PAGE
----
Women in the Classical World: Image and Textby Elaine Fantham
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Information about women is scattered throughout the fragmented mosaic of ancient history: the vivid poetry of Sappho survived antiquity on remnants of damaged papyrus; the inscription on a beautiful fourth century B.C.E. grave praises the virtues of Mnesarete, an Athenian woman who died young; a great number of Roman wives were found guilty of poisoning their husbands, but was it accidental food poisoning, or disease, or something more sinister. Apart from the legends of Cleopatra, Dido and Lucretia, and images of graceful maidens dancing on urns, the evidence about the lives of women of the classical world--visual, archaeological, and written--has remained uncollected and uninterpreted. Now, the lavishly illustrated and meticulously researched Women in the Classical World lifts the curtain on the women of ancient Greece and Rome, exploring the lives of slaves and prostitutes, Athenian housewives, and Rome's imperial family. The first book on classical women to give equal weight to written texts and artistic representations, it brings together a great wealth of materials--poetry, vase painting, legislation, medical treatises, architecture, religious and funerary art, women's ornaments, historical epics, political speeches, even ancient coins--to present women in the historical and cultural context of their time. Written by leading experts in the fields of ancient history and art history, women's studies, and Greek and Roman literature, the book's chronological arrangement allows the changing roles of women to unfold over a thousand-year period, beginning in the eighth century B.C.E. Both the art and the literature highlight women's creativity, sexuality and coming of age, marriage and childrearing, religious and public roles, and other themes. Fascinating chapters report on the wild behavior of Spartan and Etruscan women and the mythical Amazons; the changing views of the female body presented in male-authored gynecological treatises; the "new woman" represented by the love poetry of the late Republic and Augustan Age; and the traces of upper- and lower-class life in Pompeii, miraculously preserved by the eruption of Mount Vesuvius in 79 C.E. Provocative and surprising, Women in the Classical World is a masterly foray into the past, and a definitive statement on the lives of women in ancient Greece and Rome.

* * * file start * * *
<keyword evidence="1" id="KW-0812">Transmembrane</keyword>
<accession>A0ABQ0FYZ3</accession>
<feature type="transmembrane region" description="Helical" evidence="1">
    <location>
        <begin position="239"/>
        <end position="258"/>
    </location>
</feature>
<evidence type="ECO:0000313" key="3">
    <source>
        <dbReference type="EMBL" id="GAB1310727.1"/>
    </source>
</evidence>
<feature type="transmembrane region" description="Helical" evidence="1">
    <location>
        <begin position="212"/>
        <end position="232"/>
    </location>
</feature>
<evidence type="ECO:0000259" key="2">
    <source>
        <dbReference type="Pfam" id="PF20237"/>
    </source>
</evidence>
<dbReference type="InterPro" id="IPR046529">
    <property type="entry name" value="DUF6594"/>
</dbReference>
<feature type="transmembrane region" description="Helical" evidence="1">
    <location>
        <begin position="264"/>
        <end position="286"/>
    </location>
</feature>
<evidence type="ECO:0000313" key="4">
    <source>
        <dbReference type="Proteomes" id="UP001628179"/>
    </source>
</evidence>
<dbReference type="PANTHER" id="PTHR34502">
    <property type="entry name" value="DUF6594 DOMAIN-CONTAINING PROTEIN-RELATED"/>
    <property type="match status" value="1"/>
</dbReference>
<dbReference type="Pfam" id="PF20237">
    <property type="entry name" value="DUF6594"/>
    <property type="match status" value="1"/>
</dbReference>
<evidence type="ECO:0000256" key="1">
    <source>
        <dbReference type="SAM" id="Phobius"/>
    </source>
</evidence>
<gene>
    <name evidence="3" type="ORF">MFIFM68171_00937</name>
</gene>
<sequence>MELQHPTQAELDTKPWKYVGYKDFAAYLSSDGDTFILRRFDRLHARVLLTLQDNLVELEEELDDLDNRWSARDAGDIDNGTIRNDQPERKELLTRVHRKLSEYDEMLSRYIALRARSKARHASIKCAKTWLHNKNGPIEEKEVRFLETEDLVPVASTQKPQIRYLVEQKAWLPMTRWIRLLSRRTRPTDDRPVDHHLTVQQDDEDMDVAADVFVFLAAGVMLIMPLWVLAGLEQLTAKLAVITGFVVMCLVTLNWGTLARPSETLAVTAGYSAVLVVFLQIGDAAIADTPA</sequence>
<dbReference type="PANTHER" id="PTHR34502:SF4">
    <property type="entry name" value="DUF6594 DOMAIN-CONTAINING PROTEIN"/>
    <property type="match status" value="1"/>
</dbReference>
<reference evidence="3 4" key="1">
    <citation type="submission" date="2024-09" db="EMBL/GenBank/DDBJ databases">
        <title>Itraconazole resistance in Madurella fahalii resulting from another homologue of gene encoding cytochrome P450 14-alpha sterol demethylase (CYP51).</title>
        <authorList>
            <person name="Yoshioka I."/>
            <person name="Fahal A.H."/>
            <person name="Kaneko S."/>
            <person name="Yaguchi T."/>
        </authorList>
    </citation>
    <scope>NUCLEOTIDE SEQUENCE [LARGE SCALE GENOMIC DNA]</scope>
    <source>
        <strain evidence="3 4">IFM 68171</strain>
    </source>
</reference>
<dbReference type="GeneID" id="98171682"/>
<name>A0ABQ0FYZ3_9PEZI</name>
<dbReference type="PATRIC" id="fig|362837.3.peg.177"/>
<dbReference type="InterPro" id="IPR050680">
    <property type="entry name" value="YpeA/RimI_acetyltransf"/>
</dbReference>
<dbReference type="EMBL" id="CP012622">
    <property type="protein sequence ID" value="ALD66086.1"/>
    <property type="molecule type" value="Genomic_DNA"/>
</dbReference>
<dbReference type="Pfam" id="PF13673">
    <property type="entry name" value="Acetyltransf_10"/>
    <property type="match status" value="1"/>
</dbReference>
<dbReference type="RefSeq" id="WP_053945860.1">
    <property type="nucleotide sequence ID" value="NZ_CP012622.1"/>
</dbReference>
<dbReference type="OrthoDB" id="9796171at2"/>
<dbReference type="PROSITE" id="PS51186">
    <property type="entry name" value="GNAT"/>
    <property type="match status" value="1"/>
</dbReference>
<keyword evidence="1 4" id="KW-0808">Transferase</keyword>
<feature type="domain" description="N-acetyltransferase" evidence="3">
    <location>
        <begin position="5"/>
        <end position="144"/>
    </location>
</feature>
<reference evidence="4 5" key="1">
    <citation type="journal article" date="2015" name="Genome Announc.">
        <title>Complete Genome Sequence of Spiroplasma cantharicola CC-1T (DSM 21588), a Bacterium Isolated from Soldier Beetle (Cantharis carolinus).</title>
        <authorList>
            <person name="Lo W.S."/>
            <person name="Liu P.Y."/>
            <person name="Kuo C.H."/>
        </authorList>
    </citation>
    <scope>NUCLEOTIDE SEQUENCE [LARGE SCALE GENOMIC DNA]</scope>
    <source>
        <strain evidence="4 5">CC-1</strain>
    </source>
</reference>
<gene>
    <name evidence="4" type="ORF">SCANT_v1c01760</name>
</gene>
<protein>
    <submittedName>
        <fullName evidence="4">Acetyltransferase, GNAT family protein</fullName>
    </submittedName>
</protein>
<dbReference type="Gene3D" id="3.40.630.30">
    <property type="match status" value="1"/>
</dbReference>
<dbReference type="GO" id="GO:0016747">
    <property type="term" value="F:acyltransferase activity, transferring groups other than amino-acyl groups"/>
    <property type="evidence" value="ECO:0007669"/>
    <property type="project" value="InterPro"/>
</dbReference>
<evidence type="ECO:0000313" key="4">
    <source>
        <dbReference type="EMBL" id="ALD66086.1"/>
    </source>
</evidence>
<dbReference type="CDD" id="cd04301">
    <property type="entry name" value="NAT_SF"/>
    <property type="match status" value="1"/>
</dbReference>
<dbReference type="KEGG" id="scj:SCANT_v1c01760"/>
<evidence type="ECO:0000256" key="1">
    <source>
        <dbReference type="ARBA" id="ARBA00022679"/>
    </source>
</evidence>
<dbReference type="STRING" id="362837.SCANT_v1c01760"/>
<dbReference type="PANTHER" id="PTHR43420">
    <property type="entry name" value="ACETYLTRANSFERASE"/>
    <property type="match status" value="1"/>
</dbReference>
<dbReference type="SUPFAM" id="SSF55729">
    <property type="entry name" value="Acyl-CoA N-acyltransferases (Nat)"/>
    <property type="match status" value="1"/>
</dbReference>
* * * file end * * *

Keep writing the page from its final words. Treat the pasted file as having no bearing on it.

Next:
"Well-written and well-organized text. Good use of artistic and archaeological evidence."Thea Smith, University of Cincinnati
"A broad range of primary sources is well integrated into interpretive essays on various aspects of the female experience in Greek and Roman societies. The authors are to be congratulated for doing such a good job of introducing the students to the issues."W.J. Murnane, University of Memphis
"Highly interesting!"Ann Nauman, St. Joseph Seminary College
"One of the finest works to emerge from recent feminist scholarship....This is the first study to recognize the bounty that previously-ignored source material yields....Seasoned scholars and novices alike will be entranced by this clearly written, richly illustrated account of a mysterious age."Bookman's World
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Meet the Author
Elaine Fantham is Giger Professor of Latin at Princeton University. Helene Peet Foley is Olin Professor of Classics at Barnard College. Natalie Boymel Kampen is Professor of Women's Studies and Art History at Barnard College. Sarah B. Pomeroy is Professor of History at Columbia University. H. Alan Shapiro is Professor of Classics at the University of Canterbury, New Zealand.
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